Even before PC made it back to finance ministry from the hot seat of home minister, Obama had in July last year made clear what he wants from India’s leaders: ^^In too many sectors, such as retail, India limits or prohibits the foreign investment that is necessary to create jobs in both our countries, and which is necessary for India to continue to grow,….billionaire steel magnate Lakshmi Mittal, CEO of ArcelorMittal (MT) has blamed the government for condemning millions to poverty” over a land rights and environmental policy dispute that’s kept the company from investing in a new steel mill [crocodile tears of global capital are exposed by the valiant struggle of POSCO Pratirodh Sangram Samiti against land alienation]^^. Months later it became known that Walmart, which is the fountain-head of global retail, had lobbied US Congress for “access” to multi-brand retail in India [read FDI: The Great Wall Of Retail and FDI ‘Non-Vote’ on Multi-Brand Retail]. Arcelor Mittal’s demand for overriding “land rights” of existing land-holders and for junking “environmental concerns” were sought to be addressed by PC brigade by creating an overarching body, National Investment Board, [read Land is the mother of all scams] to give “single window” clearance to projects of “national importance”. While NIB proposed by finance ministry could not be pushed through due to inter-ministry opposition, a Cabinet Committee on Investment was cleared to fast track projects with investment threshold of Rs. 10 billion and above. “India is a Big Part of my plans“, says Obama according to Centre for Strategic and International Studies: ^^four concrete proposals are offered to advance our [US, and India] shared priorities, namely the establishment of a detailed “New Framework for U.S.-India Economic Cooperation;” the launching of a U.S.-India Job Creation and Skills Building initiative; the signing of a memorandum of understanding (MOU) on defense co-production; and the pursuit of a six-power regional initiative for Afghanistan^^. The “policy prescriptions”, which emerge from such global “think tanks” financed by global capital, become the blue-print for Indian government to act upon.
Credit rating agencies too have been consistently snapping at the heels of India’s economic administrators to goad them on to “desired” path. What they have been advocating for long and repeatedly too is, Cut Fiscal Deficit, chop off subsidies and social sector programs, make investment climate stable and predictable, discipline direct and indirect taxes administration to make it investor friendly [especially foreign investors – read Vodafone Voodoo], remove restrictions on foreign direct investments [FDI], reduce current account deficit [oil, of course, but gold imports too playing havoc there], and generally bring prices in line with markets. Their pronouncements of India’s Doom had made PC a desperate man to please rating agencies at the time he assumed charge at finance ministry. Credit Rating Agencies performance is woeful to say the least [read Holding Accountable: Big 3 Credit Rating Agencies], but since they have become a law unto themselves, there is no way as yet of reigning them in. There should have been, but there is no way to audit their work. Even Euro zone countries could not ward of their evil eye; in fact, except Iceland – in Europe but not in Euro zone- no one else had the courage to risk sovereign default. Iceland, unlike Ireland or Greece, had sovereign currency, and uncannily, prospect of certain ruin, had it heeded the advise of IMF, to draw strength from. But Indian economic administrators would not be caught with such economic-spine. Almost every policy measure that Indian establishment takes for its economic governance has a “foreign hand” behind it. Its pace and nuance are the only two things that are dictated by the indigenous compulsions of electoral dividends.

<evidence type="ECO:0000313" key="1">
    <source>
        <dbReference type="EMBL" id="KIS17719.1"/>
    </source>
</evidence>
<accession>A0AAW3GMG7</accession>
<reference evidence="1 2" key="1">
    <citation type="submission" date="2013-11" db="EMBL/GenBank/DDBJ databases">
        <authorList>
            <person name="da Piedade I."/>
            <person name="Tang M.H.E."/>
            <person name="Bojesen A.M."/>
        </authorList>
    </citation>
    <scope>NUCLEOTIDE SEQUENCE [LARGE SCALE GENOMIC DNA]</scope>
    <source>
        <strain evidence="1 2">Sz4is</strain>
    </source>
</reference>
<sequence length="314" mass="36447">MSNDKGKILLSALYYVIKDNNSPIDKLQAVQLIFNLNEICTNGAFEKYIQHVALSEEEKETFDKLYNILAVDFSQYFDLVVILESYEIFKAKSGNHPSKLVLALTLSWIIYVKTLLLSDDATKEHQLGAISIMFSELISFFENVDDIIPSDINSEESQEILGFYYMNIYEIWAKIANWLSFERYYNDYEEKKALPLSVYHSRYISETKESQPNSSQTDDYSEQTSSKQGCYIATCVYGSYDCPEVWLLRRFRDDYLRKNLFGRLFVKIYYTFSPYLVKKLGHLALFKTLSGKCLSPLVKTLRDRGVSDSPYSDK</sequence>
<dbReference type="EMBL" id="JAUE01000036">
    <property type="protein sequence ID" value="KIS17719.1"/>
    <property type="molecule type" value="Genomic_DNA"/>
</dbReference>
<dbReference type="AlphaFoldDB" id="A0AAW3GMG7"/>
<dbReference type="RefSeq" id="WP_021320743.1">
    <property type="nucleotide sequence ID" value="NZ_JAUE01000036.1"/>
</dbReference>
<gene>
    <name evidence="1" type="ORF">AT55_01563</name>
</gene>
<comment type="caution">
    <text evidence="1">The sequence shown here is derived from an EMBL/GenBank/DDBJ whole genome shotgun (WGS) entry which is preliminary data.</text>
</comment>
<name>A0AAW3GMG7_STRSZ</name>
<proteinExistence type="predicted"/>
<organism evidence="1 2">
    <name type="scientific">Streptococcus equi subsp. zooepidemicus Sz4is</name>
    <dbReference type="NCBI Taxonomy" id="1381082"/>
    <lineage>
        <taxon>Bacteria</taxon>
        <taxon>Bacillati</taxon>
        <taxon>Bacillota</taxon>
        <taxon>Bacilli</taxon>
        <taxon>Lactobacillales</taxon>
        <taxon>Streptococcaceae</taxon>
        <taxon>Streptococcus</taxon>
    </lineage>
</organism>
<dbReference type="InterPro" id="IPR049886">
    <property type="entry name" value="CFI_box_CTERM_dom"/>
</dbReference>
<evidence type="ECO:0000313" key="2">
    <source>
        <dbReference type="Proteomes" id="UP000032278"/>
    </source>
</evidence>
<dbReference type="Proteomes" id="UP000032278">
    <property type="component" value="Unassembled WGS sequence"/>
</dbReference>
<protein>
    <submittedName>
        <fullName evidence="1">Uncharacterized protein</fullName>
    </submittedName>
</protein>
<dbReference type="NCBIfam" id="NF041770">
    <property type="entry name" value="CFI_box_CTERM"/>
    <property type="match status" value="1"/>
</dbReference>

An acquaintance, who is well known as an RTI activist and economic crimes investigator, very astutely observed on a forum, where I had forwarded the news of Brooking Institute opening its India office,  that “Brooking” has one “o” too many. Is it any wonder then that “Foreign Broking Houses” were enthralled by our finance minister’s charm? When he was reading out the script they wrote, where was the element of surprise? May be they were pretending to have fallen for his charms. Greater is the charm of our finance minister, if finer is his ability to erode our country’s economic sovereignty.
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Regarding Economy and Growth read these two thought provoking papers.
Paul Krugman is a relentless campaigner for running huge deficits [quantitative easing] to stem the slide into recession. In his regular blog in New York Times, he came up with this flimsy and pleading critique of Gordon’s, what he calls, “stimulating essay”.
 

One Response to “PC: A Charmer, or A Loyal Script Reader?”

  1. Murtaza Motasim Says:

    ^^Falling for the second straight month, India's foreign direct investment (FDI) inflows declined nearly 19 per cent to USD 1.10 billion in December 2012 due to global economic uncertainties. In December 2011, the country had attracted FDI worth USD 1.35 billion. For the April-December period of 2012-13, the inflows have declined by about 42 per cent to USD 16.94 billion, according to the data of the Department of Industrial Policy and Promotion (DIPP). According to experts, decline in inflows is largely due to uncertainties in the global economy^^.If inflows dip, blame the global economy. But when they pick up, crow over P Chidambaram's magical touch. That seems to be way.